The Indian Novel in England
Wong, Nicholas, Contemporary Review
The 'deep association' that Rabindranath Tagore welcomed between India and the West as far back as 1916 has by today gone far beyond anything the imperial encounter could have anticipated.
In a world routinely described in terms of the prefix 'post' (as in post-modern, post-colonial etc.) cultures are seen in the images of pyramids and cities as melting pots full of sociological chop suey. Given those new circumstances the very title of Salman Rushdie's East, West (published last year) catches the mongrel spirit of our times definitively; with the matter-of-factness of the Rudyard Kipling line, 'East is East and West is West and never the twain shall meet', which, in another era, indicated the exact opposite.
What puts such a psychological distance between 'East is East etc.' and East, West is, of course, historical time. The presence of the British Raj in India as described in Kipling's Kim, Plain Tales from the Hills, Wee Willie Winkie etc. and even E. M. Forster's A Passage to India brought into being a literary terrain called Anglo-India. The point of view from that place was implicitly that of the colonial expatriate. In that world it was not pukka to mix overtly with the locals.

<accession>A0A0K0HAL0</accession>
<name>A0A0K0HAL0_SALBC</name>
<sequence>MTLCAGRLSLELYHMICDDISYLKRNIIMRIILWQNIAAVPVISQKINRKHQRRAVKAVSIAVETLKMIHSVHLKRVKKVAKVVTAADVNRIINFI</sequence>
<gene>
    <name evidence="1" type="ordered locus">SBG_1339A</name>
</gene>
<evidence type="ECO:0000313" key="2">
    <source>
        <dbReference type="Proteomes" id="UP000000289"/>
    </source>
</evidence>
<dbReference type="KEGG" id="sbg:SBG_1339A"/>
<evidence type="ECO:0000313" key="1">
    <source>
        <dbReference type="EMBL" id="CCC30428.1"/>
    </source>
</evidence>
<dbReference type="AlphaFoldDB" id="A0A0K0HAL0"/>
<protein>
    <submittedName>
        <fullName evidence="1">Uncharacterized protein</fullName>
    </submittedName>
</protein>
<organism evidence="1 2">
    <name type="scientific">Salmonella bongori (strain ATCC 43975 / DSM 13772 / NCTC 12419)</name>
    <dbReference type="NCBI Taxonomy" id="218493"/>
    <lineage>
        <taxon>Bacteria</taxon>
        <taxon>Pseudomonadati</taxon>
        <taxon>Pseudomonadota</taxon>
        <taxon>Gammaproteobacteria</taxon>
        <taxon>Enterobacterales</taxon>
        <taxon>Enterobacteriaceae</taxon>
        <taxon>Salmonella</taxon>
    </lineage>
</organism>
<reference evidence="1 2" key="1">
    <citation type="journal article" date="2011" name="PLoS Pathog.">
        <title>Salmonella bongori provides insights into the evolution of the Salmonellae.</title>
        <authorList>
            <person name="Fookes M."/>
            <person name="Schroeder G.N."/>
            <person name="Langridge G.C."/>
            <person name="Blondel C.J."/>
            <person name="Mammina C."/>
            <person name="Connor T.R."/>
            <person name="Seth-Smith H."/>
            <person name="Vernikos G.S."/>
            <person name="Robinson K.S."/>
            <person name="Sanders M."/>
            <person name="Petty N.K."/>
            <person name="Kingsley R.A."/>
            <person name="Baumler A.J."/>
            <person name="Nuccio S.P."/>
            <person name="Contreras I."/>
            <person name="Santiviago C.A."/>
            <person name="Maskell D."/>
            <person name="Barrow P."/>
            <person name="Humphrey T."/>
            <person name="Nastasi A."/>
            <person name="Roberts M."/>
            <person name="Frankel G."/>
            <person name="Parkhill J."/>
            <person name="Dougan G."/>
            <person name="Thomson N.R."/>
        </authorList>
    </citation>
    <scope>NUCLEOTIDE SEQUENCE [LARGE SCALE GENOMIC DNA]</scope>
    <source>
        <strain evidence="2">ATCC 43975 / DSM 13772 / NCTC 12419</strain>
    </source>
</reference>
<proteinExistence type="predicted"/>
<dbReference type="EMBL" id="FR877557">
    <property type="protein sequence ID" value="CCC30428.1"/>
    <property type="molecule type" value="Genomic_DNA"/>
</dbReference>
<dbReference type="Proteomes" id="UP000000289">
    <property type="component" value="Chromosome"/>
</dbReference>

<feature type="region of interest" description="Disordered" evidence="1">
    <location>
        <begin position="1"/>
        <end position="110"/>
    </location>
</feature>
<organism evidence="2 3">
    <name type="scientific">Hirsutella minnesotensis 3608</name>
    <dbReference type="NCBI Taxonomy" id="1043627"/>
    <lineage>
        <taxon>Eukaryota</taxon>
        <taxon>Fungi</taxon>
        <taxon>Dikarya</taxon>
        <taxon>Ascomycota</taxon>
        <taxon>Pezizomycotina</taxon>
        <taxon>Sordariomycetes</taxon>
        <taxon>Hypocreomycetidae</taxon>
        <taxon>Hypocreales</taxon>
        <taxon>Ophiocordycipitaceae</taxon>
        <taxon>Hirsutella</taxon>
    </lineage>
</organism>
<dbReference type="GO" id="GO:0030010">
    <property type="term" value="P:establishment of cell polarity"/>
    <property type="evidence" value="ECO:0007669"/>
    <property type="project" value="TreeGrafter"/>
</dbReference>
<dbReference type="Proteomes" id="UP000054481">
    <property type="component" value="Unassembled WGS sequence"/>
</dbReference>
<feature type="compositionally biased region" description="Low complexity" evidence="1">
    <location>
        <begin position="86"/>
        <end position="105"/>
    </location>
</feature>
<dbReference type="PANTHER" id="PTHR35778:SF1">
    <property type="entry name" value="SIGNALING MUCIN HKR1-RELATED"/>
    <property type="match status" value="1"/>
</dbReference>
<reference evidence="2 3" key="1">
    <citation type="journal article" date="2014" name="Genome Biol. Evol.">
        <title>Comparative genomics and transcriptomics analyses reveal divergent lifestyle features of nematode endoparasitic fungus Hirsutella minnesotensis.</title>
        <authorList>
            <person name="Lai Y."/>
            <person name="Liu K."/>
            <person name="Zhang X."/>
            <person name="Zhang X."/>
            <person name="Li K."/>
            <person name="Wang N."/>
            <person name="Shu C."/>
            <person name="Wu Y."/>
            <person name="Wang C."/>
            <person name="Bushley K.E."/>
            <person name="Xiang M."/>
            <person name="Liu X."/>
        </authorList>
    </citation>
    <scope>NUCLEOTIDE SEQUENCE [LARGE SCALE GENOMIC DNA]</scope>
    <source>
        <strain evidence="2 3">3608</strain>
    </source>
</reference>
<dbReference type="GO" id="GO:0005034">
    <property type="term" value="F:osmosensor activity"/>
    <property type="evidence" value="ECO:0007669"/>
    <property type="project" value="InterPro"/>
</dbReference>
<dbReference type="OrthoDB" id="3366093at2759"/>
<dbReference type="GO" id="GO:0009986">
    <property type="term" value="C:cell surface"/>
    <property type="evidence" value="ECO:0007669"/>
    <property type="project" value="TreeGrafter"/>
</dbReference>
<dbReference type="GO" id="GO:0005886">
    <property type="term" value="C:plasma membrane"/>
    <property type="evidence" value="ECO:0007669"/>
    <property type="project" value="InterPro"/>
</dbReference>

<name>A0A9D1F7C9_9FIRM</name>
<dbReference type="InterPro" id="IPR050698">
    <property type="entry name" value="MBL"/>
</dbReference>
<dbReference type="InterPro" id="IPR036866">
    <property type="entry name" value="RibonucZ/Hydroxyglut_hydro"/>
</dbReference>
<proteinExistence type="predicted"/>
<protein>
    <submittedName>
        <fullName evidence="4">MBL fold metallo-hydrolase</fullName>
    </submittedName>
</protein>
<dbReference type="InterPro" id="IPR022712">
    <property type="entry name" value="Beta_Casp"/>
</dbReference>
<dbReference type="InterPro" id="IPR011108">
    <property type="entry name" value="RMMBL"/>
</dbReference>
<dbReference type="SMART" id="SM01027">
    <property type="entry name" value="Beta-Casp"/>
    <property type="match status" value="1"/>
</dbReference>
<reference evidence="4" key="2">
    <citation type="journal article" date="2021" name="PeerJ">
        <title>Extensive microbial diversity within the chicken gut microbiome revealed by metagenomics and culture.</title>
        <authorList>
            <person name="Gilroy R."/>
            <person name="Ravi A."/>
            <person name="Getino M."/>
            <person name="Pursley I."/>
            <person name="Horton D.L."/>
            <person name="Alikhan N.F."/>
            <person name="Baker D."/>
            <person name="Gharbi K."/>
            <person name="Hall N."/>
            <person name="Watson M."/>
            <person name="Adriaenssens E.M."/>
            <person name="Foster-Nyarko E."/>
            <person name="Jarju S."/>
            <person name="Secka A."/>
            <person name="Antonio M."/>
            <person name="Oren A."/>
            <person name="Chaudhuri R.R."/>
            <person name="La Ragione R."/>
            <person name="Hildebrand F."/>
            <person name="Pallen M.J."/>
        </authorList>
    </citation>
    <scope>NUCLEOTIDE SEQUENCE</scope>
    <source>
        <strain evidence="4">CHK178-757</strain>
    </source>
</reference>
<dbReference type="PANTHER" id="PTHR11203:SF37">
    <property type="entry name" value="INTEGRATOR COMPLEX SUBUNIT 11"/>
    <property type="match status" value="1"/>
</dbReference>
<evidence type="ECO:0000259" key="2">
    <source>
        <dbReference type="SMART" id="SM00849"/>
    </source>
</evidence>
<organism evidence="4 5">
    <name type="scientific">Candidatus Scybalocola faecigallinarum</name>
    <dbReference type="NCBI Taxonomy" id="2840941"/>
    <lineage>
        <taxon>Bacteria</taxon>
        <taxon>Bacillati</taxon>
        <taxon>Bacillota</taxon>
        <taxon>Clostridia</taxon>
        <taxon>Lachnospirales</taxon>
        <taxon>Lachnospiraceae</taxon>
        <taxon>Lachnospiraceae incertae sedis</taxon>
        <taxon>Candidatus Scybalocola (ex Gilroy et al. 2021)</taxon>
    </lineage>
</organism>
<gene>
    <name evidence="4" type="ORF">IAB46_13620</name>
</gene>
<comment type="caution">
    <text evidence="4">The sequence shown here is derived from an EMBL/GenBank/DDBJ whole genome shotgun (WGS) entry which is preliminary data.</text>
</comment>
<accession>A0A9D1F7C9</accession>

Since Indian independence in 1947 and the migrations from the subcontinent into Britain which followed, new possibilities - socially, culturally, artistically - had to emerge. For reasons such as these English literature was becoming a literature in English. When Rushdie's Midnight's Children won the Booker Prize in Britain in 1982 this seemed confirmed, at least in the eyes of a certain reading public. As a former advertising copywriter and ever keen to (re-)coin a phrase, Rushdie heralded the discovery of a new fictional land: Indo-Anglia.
In an influential article in The Times that year he continued to clear …
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Publication information: Article title: The Indian Novel in England. Contributors: Wong, Nicholas - Author. Magazine title: Contemporary Review. Volume: 268. Issue: 1563 Publication date: April 1996. Page number: 198+. © 1999 Contemporary Review Company Ltd. COPYRIGHT 1996 Gale Group.
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